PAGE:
The value I’ll always hold on to and won’t negotiate is this: the respect for individual human life. Do you agree? Do you also think the life, safety, and freedom of another person is just as valuable as your own?
If you do, we’re on the same page. Nothing else matters. Our skin tones, languages, cultures – our collective identities –, our social statuses might be different, yet we’ll be able to respect one another.
Everything we do to another person follows from this. Through respecting the unfathomable value of their life, we can respect their freedom, their choices and pursuits, their belongings, their differences from us.
If you disagree with me: what is it that makes you think – or hope – that the other is inferior? Their skin tone? Their language? Their gender? Their religion? Their birth and upbringing? The way they choose to love? Their poverty? Their political views? Your fear of them voting for someone else? Your fear of them getting educated and discovering how you deceived them?
If you disagree with me, I have bad news: Your collective identity, your wealth or power can never be more important than the life, safety, and freedom of another person. If you seriously think they are, I will find it difficult to respect your values, and it’s best if we don’t have anything to do with each other.
They say a society that respects freedom is vulnerable, even with all those checks and balances in place – because those who plot to destroy it are also granted the same freedom and power. I’ve seen the truth of this many times, but I’d like to believe it doesn’t have to stay that way.
(Don’t even take those checks and balances for granted. The government in my country, freely elected as it might have been, managed to dismantle them in less than five years.)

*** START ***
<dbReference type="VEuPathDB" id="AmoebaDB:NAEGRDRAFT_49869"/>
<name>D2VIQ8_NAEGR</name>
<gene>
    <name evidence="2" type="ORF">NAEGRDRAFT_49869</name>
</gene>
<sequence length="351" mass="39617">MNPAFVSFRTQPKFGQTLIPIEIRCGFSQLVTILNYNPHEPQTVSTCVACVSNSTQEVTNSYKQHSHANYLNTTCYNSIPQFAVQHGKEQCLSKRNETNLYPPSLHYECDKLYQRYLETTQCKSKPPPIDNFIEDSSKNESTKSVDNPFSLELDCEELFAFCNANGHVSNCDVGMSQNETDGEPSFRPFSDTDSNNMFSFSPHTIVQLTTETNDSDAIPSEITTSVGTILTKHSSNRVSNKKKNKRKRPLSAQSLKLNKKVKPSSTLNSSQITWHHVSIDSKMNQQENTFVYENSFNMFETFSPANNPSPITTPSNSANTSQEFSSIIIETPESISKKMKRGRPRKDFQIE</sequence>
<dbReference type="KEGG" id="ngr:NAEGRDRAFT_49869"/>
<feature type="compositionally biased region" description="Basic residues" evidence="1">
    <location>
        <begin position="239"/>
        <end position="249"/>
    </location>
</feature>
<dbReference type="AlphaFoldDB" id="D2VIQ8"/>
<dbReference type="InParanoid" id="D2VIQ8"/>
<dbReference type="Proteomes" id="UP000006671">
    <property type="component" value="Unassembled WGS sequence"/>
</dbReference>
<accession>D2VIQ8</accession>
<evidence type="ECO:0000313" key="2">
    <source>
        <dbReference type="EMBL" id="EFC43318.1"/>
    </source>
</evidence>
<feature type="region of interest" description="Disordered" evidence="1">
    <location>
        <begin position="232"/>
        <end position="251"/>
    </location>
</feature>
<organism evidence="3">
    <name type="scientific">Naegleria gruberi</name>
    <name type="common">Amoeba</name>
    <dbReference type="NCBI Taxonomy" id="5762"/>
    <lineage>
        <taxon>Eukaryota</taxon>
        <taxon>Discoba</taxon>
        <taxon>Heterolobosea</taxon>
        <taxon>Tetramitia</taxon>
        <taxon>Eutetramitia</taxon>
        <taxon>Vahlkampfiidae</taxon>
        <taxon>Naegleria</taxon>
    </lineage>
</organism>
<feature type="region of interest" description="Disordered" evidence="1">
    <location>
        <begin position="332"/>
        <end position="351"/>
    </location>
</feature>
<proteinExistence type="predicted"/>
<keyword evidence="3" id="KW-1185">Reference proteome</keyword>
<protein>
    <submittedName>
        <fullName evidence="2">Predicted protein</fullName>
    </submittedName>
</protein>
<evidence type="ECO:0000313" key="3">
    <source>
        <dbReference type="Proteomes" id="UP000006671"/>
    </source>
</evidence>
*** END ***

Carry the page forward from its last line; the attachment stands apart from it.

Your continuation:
Political correctness and the legal defenses against hate speech are benevolent but misguided attempts to protect the underprivileged against verbal harm that could turn physical. Racist and extremist groups – whose members often come from privileged society – reversed it: they abused these very defenses to protect their hate speech from the underprivileged. (Note the negative tone of the Wikipedia article.)
This is how, in my country, the Roma – probably the least privileged part of society – get convicted for hate crimes, while racist groups marching in the midst of them and threatening them remain untouched. This is how certain lifestyles – including same-sex marriage, to relate to the news of the day – get banned and prosecuted because allegedly, they offend the princliples of a religious group or another.
I think we can draw a very firm line here: either you acknowledge the value of another person – simply because they’re human –, or you don’t. If you allow your identity, wealth, and power to get in the way of respecting another’s life, don’t expect me to tolerate it.
I’m repeating myself, and I’m getting tired of it. But this line is crossed every day, all over the world. Judges in the US Supreme Court pass judgment over homosexuals (see the dissent opinions). The government of my country erects billboards threatening refugees, and fences to shut them out, already sparking anti-refugee atrocities. Harmless tourists and worshippers are bombed and gunned down in the name of the caliphate. It’s time to stand up, really. It’s a war against evil – don’t let it win.